What is the meaning and significance of the phrase "wild wag of" in this quotation from the novel The Great Gatsby by F. Scott Fitzgerald: "Evidently some wild wag of an oculist set them there."

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thanatassa eNotes educator| Certified Educator

The term "wag" is normally seen in contemporary speech as a verb, as in the phrase "the dog wagged its tail." When used as a noun, the word has a second meaning that was current in the sixteenth century, and continued to appear in literary contexts through the twentieth, albeit more commonly in British than American English. The term "wag" is used to refer to someone with a droll or mischievous sense of humor. In Shakespeare's "Henry the Fourth Part 1," for example, Falstaff, very much a wag himself, repeatedly addresses Henry as "wag" or "sweet wag" (II.1).  

The particular phrase appears in Chapter 2: 

The eyes of Doctor T. J. Eckleburg are blue and gigantic-their irises are one yard high. They look out of no face, but, instead, from a pair of enormous yellow spectacles which pass over a nonexistent nose. Evidently some wild wag of an oculist set them there to fatten his practice in the borough of Queens, and then sank down himself into eternal blindness, or forgot them and moved away.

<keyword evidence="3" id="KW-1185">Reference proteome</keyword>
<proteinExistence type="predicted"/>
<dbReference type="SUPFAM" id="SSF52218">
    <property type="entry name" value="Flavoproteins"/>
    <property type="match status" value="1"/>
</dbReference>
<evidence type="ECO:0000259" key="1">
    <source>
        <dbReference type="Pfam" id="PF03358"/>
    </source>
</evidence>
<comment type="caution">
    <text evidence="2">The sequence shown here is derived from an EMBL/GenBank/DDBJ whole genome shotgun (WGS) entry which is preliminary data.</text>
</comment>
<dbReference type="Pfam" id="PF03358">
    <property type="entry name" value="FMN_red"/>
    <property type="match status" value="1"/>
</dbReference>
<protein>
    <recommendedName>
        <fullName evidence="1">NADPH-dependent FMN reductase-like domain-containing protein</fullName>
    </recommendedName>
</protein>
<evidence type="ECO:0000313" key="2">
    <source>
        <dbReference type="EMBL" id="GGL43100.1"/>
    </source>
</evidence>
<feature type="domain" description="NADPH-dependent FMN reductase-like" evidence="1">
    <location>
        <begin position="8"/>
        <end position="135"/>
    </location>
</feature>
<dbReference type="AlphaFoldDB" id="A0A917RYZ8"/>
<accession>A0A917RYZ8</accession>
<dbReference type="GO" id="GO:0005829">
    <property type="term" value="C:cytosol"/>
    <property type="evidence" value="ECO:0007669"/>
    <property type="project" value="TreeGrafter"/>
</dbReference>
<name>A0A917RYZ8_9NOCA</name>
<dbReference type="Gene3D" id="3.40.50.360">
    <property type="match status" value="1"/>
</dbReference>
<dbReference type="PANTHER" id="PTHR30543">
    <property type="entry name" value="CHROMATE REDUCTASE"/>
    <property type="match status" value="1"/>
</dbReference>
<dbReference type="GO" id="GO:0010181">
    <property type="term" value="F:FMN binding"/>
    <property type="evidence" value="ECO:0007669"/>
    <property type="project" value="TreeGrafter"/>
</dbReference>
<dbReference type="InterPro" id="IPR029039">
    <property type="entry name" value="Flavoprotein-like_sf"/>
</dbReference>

This paragraph describes a colorful billboard consisting of a picture of glasses and eyes, not attached to a face, but appearing to float in a disembodied fashion over the highway against a drab landscape. Because the narrator considers them bizarre and funny, he presumes the oculist was a "wag".

jameadows eNotes educator| Certified Educator

The phrase "wild wag of" means someone who plays extravagant jokes on others. In Chapter 2 of The Great Gatsby, Fitzgerald writes that "some wild wag of an oculist" put up the poster of Doctor T.J. Eckleburg with huge blue eyes to benefit his business in Queens, New York. The oculist, or eye doctor, then forgot about the sign or might have "sank down himself into eternal blindness." The fact that the oculist put up the sign as a kind of joke, though one that is good for business, is significant. It almost implies that the divine presence is humorous, as Eckleburg seems almost divine and all-knowing in the way he peers, with his enormous eyes, out over the landscape. Only Eckleburg sees all, and the characters in Gatsby, each with his or her own limitations, do not. Only Eckleburg, initially installed by a "wild wag," an alliterative way of saying a jokester, seems to know everything that happens around him. 

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The Great Gatsby

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